There’s a lot of things to like about the Nintendo Switch, but like any product, it isn’t perfect. One of its issues has to do with the layout of its digital store, the Nintendo eShop. The eShop’s catalog has grown extensively since the system launched last year. This has led to a lot of users complaining about the store looking rather cluttered. Developers naturally aren’t happy either as it’s easy for low-profile releases to slip between the cracks due to a large number of games continuously pouring in. This is a problem that also effects Valve’s Steam service. Nintendo is aware of these complaints, and it looks like the company is adamant on making the necessary adjustments.
Speaking to a reporter from Waypoint, Nintendo of America’s President Reggie Fils-Aime has stated that Nintendo is “committed” to improving curation. He mentioned recent improvements that were made to the eShop, which came in the form of new categories in the menu bar. But, Reggie also stated that Nintendo is focused on “driving our digital business”. Here’s a bit of his statement:
“…What I will tell you is that we have a significant global focus on driving our digital business that independent games are a critical part of that, and everything we could do to help consumers find all of that stellar content is a huge part of this. And we’re attacking it from a number of different fronts.”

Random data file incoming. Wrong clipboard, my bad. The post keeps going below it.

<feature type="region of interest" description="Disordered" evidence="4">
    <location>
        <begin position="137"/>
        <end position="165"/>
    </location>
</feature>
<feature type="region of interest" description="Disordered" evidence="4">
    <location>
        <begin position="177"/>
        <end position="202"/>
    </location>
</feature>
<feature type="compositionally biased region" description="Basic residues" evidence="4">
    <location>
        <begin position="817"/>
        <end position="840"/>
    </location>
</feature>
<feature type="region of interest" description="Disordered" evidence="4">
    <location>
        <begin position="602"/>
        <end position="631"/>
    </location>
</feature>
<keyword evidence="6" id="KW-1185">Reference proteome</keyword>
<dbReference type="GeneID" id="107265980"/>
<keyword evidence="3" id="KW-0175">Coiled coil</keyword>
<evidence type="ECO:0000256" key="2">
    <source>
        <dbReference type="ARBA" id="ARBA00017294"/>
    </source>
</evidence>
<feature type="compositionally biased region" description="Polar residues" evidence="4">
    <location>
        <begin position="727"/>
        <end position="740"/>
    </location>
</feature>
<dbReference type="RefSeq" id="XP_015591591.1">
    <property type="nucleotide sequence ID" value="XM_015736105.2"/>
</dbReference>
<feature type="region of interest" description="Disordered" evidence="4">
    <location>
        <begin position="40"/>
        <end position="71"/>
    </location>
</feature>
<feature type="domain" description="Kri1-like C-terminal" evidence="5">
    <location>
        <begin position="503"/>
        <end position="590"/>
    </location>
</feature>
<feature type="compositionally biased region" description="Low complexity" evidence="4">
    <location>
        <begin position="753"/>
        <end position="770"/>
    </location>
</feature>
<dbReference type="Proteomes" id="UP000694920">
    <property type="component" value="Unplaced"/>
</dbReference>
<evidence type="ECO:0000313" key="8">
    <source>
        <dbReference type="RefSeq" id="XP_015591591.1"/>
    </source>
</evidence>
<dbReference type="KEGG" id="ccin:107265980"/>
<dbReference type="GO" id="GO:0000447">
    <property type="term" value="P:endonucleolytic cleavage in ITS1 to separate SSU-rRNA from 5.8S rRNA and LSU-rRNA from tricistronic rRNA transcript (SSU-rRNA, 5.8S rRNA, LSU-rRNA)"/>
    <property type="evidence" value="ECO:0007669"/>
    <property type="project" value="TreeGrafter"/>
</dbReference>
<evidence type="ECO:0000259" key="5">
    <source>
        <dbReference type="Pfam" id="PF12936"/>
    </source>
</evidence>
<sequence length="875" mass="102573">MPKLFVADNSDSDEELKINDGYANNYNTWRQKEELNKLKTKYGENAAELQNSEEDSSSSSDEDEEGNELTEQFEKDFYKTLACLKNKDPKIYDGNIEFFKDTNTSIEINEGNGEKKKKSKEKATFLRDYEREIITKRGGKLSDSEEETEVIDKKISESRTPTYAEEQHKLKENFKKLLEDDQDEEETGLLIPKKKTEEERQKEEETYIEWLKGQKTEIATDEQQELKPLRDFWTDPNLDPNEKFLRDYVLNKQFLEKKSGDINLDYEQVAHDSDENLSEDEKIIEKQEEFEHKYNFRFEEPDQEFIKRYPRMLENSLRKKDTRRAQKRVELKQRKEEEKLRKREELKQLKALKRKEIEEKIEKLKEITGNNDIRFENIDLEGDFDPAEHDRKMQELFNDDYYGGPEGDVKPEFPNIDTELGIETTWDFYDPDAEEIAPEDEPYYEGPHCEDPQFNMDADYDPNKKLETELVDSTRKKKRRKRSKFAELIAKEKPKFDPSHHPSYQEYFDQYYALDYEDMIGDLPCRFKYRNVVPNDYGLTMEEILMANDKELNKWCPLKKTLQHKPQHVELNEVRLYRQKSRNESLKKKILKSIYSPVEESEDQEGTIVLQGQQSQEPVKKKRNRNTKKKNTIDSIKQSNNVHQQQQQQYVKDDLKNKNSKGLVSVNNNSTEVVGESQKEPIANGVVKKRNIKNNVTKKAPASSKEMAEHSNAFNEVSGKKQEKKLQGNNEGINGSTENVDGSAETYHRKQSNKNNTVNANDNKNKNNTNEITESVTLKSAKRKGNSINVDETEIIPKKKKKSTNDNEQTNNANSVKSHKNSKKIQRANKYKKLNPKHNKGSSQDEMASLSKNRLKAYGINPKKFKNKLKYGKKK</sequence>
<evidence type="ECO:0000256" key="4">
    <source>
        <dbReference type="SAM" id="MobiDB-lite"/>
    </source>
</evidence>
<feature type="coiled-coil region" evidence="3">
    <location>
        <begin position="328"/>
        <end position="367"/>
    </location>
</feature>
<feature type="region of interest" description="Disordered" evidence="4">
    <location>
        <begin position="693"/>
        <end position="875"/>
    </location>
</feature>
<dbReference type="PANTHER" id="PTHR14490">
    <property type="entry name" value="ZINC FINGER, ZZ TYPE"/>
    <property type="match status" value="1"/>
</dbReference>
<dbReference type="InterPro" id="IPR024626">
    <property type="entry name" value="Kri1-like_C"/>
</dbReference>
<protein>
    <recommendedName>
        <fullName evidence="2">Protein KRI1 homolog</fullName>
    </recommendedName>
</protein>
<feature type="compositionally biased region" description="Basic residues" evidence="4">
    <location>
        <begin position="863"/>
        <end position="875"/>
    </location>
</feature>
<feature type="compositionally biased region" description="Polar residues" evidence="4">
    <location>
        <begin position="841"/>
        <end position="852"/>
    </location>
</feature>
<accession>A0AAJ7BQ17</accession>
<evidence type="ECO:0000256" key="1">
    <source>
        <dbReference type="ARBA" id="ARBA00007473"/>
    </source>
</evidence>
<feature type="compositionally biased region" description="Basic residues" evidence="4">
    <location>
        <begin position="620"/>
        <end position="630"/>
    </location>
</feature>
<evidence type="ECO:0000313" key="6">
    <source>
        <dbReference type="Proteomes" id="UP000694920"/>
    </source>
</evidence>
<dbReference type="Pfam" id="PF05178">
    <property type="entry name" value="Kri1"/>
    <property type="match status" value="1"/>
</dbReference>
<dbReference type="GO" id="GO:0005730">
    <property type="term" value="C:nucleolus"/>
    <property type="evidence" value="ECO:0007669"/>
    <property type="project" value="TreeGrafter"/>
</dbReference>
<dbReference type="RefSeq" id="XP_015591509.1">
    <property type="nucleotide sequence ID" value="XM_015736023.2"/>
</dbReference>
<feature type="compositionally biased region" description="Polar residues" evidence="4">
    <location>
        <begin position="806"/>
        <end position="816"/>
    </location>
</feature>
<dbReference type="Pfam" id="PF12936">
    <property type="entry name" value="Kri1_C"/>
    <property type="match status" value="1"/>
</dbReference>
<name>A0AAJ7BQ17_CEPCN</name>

Reggie also stated that Nintendo is making improvements to curation outside of the eShop, such as on Nintendo.com’s Game Store, which houses all of the releases on Switch, as well as 3DS and Wii U. Games can even be purchased from there and then start automatically downloading on the systems. Nevertheless, it is true that Nintendo eShop itself on Switch is rather cluttered. I’ve seen a lot of people even say that the navigation on the Wii U eShop is still superior. We’ll see what Nintendo does to improve the whole experience as time goes on. It definitely is important for shoppers to be happy—they won’t buy anything if they’re not happy!
Having been introduced to video games at the age of 3 via a Nintendo 64, A.K has grown up in the culture. A fan of simulators and racers, with a soft spot for Nintendo! But, he has a great respect for the entire video game world and enjoys watching it all expand as a whole.